Education. Opinions. Attitude.
For the last few years we've been doing a lot of public speaking for a wide variety of audiences. We've talked about everything from traditional vs. interactive design, to privacy and security in the digital age, to work culture and user experience. But the one topic that we get the most requests for is still social media — for both business and personal use. But Meghan and I don't try to teach people how to use social media tools. Instead, we spend our time talking about how to think about social as it relates to telling our stories; telling our personal and professional stories, and our company stories. We talk about being deliberate and thoughtful about the creation of those stories, and that approach seems to resonate with so many people. And it's surprising because you'd think that the subject of social media would be worn out and over by now. I mean it's been the topic du jour for the last couple of years. How can there possibly be anything more to be said?
At every one of our speaking engagements, we met people who'd ask us where they could buy our book. We actually pitched a book about social media to Peachpit, but the feedback was what we expected: there couldn't possibly be any interest in our book because the subject of social media was exhausted. Still, people asked for it. Last year we did a series in-depth workshops for the Minnesota Regional Arts Council. We didn't just want to talk to these folks about how to think about building and supporting their arts organizations with social, we wanted to create some useful tools to guide them through the process. So we assembled a workbook to accompany the presentation and it was pretty well received. From there we realized that this was the point of difference: we could provide value in the steps to thinking about social, along with instructional context to illuminate the kinds of possibilities that existed there.
For the last six months we've been refining that approach, and the content, and we're proud to announce our first e-book, Social Media For Humans: Minding and Managing Your Personal Brand Online is now available to download. Publishers may not have seen the value of another social media book, but people were asking for it. We couldn't ignore the pretty constant demand for an easy, digestible, overview of social media and personal branding.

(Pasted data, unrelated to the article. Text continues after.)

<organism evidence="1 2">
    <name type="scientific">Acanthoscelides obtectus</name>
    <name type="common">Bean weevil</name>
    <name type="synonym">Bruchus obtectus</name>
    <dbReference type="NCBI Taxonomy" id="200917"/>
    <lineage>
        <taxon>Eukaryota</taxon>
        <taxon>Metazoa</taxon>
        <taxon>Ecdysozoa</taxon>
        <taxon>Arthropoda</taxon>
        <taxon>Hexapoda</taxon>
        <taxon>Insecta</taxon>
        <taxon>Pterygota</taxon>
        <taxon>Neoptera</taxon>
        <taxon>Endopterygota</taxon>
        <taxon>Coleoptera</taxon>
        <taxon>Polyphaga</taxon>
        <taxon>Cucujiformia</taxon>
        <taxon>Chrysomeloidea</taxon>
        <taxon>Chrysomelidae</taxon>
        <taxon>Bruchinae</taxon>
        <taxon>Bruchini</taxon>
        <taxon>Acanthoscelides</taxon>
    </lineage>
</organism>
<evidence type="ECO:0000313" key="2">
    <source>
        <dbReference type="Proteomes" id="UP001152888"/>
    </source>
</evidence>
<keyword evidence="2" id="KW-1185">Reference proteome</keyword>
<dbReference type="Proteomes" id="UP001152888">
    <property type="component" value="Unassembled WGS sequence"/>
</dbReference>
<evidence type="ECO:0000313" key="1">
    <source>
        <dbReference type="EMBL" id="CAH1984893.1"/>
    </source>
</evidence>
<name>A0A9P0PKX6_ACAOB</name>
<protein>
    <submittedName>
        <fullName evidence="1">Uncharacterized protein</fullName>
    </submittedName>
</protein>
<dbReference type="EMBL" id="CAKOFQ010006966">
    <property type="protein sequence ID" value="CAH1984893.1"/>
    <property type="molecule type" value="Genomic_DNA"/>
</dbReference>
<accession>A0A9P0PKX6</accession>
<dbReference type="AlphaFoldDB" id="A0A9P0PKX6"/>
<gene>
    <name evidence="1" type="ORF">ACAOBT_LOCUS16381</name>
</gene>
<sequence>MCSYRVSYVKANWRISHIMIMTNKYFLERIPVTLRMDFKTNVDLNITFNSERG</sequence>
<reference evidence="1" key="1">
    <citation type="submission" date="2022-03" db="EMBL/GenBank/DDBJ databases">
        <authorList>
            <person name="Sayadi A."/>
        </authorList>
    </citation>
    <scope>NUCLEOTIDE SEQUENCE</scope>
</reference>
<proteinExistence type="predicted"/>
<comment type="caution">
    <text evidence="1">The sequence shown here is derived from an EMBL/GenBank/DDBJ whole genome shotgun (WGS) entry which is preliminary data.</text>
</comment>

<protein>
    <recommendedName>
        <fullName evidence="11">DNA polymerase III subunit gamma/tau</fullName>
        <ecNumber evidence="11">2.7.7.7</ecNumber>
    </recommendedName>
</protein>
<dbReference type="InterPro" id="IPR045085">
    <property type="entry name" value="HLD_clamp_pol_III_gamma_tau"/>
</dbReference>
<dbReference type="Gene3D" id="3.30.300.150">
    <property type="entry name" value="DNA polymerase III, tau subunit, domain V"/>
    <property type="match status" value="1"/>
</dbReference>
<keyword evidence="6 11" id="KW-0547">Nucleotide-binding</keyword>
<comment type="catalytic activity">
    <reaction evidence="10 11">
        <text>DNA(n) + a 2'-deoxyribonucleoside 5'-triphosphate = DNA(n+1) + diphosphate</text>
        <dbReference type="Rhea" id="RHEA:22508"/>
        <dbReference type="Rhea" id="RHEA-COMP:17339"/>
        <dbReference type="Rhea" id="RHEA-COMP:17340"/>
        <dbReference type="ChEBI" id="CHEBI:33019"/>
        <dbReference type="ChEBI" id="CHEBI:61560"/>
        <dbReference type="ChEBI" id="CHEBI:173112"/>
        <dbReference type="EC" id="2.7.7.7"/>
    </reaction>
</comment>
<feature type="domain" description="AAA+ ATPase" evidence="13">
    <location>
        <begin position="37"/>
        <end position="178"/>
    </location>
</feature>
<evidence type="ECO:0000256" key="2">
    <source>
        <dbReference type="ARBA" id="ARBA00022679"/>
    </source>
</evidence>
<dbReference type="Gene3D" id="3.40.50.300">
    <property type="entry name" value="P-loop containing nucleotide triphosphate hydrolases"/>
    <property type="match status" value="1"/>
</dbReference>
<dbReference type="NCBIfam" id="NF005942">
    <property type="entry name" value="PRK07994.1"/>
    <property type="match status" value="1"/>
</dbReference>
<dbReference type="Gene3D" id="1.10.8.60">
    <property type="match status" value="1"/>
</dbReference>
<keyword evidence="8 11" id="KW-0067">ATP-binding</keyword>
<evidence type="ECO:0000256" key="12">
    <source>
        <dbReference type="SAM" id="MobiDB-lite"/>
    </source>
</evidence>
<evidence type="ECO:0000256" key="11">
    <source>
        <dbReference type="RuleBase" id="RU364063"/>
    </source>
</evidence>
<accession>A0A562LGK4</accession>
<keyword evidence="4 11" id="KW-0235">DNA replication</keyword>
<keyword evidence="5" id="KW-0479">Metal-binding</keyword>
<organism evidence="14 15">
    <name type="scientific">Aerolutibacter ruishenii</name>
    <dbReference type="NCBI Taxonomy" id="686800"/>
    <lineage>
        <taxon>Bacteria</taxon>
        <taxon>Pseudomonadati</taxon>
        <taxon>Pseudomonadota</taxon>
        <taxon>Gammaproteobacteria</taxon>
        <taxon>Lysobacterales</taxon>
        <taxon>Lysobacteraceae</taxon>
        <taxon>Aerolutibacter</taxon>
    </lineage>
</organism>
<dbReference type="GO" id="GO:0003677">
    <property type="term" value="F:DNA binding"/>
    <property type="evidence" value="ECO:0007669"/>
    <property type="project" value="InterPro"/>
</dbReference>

In recent weeks I've seen some pushback around the concept of people being brands. I get that. We live in a culture where we tend to commercialize everything and the idea that people could be deliberate about their brand stories suggests a lack of authenticity. That's not at all what our book encourages. It's not about over-promoting yourself as an individual, or being contrived or less than genuine about the stories you tell. Instead, what we hope our e-book does accomplish has more to do with encouraging people to be thoughtful about how they are represented with content online. We take time to think about how big companies and brands should be perceived. Yet when it comes to ourselves — we just jump in blindly with no rhyme or reason, and then we act surprised when privacy settings change or our friends post content and we are somehow misrepresented. If businesses have social media strategies and plans why can't individuals be at least sort of mindful? We think they can be. And they should be. That's why we put together our workbook and called it Social Media For Humans. (You can also read a related blog post that Meghan wrote in 2010 to help explain our approach to social media for individuals.)
We are pretty proud of this book. We hope you enjoy it. Tell your friends. Send them our way. Download the book. It makes a great holiday gift! As always, any questions, comments or feedback are more than welcome. And thanks for spending time with the Geek Girls Guide.